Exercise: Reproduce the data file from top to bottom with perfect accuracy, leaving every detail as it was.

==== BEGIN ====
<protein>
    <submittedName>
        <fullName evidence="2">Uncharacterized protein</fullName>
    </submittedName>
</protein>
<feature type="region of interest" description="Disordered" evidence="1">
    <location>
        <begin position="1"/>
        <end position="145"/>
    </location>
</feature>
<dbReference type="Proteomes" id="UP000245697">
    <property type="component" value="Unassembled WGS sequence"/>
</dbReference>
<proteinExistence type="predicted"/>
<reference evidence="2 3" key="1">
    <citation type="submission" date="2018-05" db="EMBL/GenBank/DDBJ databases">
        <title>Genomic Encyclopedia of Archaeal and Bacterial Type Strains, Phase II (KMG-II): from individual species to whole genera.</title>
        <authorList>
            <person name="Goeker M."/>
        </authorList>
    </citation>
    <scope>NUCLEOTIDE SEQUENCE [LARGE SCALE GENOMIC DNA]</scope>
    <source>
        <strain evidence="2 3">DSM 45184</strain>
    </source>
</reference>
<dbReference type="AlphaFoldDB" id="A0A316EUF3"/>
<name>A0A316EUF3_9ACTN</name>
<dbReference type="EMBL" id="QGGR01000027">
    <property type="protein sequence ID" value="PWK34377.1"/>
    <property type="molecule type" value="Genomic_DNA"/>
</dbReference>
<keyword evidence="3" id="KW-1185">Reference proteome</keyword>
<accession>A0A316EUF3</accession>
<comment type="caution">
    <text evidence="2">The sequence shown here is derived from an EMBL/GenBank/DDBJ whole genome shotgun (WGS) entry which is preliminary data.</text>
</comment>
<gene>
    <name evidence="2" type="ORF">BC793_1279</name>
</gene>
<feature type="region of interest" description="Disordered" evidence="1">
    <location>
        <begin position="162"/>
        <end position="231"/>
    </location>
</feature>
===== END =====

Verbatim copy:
<protein>
    <submittedName>
        <fullName evidence="2">Uncharacterized protein</fullName>
    </submittedName>
</protein>
<feature type="region of interest" description="Disordered" evidence="1">
    <location>
        <begin position="1"/>
        <end position="145"/>
    </location>
</feature>
<dbReference type="Proteomes" id="UP000245697">
    <property type="component" value="Unassembled WGS sequence"/>
</dbReference>
<proteinExistence type="predicted"/>
<reference evidence="2 3" key="1">
    <citation type="submission" date="2018-05" db="EMBL/GenBank/DDBJ databases">
        <title>Genomic Encyclopedia of Archaeal and Bacterial Type Strains, Phase II (KMG-II): from individual species to whole genera.</title>
        <authorList>
            <person name="Goeker M."/>
        </authorList>
    </citation>
    <scope>NUCLEOTIDE SEQUENCE [LARGE SCALE GENOMIC DNA]</scope>
    <source>
        <strain evidence="2 3">DSM 45184</strain>
    </source>
</reference>
<dbReference type="AlphaFoldDB" id="A0A316EUF3"/>
<name>A0A316EUF3_9ACTN</name>
<dbReference type="EMBL" id="QGGR01000027">
    <property type="protein sequence ID" value="PWK34377.1"/>
    <property type="molecule type" value="Genomic_DNA"/>
</dbReference>
<keyword evidence="3" id="KW-1185">Reference proteome</keyword>
<accession>A0A316EUF3</accession>
<comment type="caution">
    <text evidence="2">The sequence shown here is derived from an EMBL/GenBank/DDBJ whole genome shotgun (WGS) entry which is preliminary data.</text>
</comment>
<gene>
    <name evidence="2" type="ORF">BC793_1279</name>
</gene>
<feature type="region of interest" description="Disordered" evidence="1">
    <location>
        <begin position="162"/>
        <end position="231"/>
    </location>
</feature>